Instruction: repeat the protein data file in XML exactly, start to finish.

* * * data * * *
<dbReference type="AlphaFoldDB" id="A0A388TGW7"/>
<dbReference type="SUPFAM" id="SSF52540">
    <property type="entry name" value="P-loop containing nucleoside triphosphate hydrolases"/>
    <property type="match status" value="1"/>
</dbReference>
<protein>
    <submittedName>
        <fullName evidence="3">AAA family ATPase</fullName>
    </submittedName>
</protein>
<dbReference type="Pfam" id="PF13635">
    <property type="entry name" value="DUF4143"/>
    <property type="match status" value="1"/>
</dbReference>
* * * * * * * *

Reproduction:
<dbReference type="AlphaFoldDB" id="A0A388TGW7"/>
<dbReference type="SUPFAM" id="SSF52540">
    <property type="entry name" value="P-loop containing nucleoside triphosphate hydrolases"/>
    <property type="match status" value="1"/>
</dbReference>
<protein>
    <submittedName>
        <fullName evidence="3">AAA family ATPase</fullName>
    </submittedName>
</protein>
<dbReference type="Pfam" id="PF13635">
    <property type="entry name" value="DUF4143"/>
    <property type="match status" value="1"/>
</dbReference>